Robotics and Machine Learning

Robotics means building and programming robots so that they can operate in complex real-world scenarios. In a way, robotics is the ultimate challenge of AI since it requires a combination of virtually all areas of AI:

  • Computer vision and speech recognition for sensing the environment,
  • Natural language processing, information retrieval, and reasoning under uncertainty for processing instructions and predicting consequences of potential actions,
  • Cognitive modeling and affective computing (systems that respond to expressions of human feelings or that mimic feelings) for interacting and working together with humans.

Many of the robotics-related AI problems are best approached by machine learning, which makes machine learning a central branch of AI for robotics.

Machine learning: a very short introduction

If you were tasked to write down a set of rules that define a cat—what exactly does it look like, how does it move?—you would quickly run into trouble. Yet, you know one when you see one, even if you’ve never seen this particular one before.

The laws governing the nature of the real world are often similarly difficult to write down. This is where machine learning comes in: when it’s difficult to write rules down “by hand”, we build algorithms that learn from example.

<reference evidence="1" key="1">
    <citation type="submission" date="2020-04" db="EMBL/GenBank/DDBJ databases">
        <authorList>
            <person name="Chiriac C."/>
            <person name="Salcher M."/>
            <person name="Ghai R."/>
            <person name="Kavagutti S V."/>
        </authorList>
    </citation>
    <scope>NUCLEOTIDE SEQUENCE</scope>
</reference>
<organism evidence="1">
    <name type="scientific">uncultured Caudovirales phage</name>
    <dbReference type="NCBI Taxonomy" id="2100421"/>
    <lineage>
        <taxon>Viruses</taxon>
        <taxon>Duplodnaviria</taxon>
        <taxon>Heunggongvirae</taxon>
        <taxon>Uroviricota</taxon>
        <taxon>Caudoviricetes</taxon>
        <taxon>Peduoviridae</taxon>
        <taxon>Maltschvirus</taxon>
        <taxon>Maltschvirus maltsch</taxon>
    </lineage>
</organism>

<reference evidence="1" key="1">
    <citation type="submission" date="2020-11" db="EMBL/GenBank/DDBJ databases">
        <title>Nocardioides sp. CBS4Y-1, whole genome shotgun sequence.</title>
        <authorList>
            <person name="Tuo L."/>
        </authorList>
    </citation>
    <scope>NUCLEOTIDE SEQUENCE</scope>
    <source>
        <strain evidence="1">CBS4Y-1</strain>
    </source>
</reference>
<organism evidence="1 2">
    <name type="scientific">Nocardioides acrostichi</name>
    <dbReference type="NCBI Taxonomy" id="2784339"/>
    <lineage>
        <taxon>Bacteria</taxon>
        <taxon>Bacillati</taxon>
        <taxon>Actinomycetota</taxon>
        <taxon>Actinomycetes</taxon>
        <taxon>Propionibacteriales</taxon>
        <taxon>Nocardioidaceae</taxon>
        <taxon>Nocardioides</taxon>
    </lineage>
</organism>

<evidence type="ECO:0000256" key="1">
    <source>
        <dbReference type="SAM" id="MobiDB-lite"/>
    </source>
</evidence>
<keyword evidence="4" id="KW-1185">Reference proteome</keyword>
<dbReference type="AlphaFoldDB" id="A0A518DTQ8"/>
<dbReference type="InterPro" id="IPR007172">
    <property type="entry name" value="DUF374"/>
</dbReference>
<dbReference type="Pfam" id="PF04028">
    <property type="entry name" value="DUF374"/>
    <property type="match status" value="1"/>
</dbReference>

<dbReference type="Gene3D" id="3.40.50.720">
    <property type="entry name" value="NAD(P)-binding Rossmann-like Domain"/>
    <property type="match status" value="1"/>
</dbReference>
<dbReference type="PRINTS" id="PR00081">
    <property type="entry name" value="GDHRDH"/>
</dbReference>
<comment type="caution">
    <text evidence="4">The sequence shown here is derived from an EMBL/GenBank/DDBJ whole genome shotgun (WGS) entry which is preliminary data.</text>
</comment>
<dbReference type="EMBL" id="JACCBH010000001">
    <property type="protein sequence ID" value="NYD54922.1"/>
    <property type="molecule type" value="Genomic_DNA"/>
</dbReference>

For instance, a computer vision model learns to recognize cats when it’s shown many examples of pictures of cats, as well as pictures without cats. Machine learning models can be roughly divided into two categories:

Grouping and classifying existing data: Discriminative modeling

Many AI models recognize objects and persons in the world or make predictions about future outcomes of complex processes. A machine learning model can learn to group data into different categories or find similarities between data instances.
These are called discriminative or regression models.

Creating new data: Generative modeling

What about mimicking the actual complexity of the shapes and sounds of the world? Again, it is hard for a human to write a computer program that would be able to draw a realistic picture of every possible cat in every possible environment in the world. Generative modeling aims to discover such rules by looking at data and distilling it down into a “recipe” that enables creation of new data that follows the same pattern. For example, we can give a generative model a bunch of cat pictures and tell it to make new ones.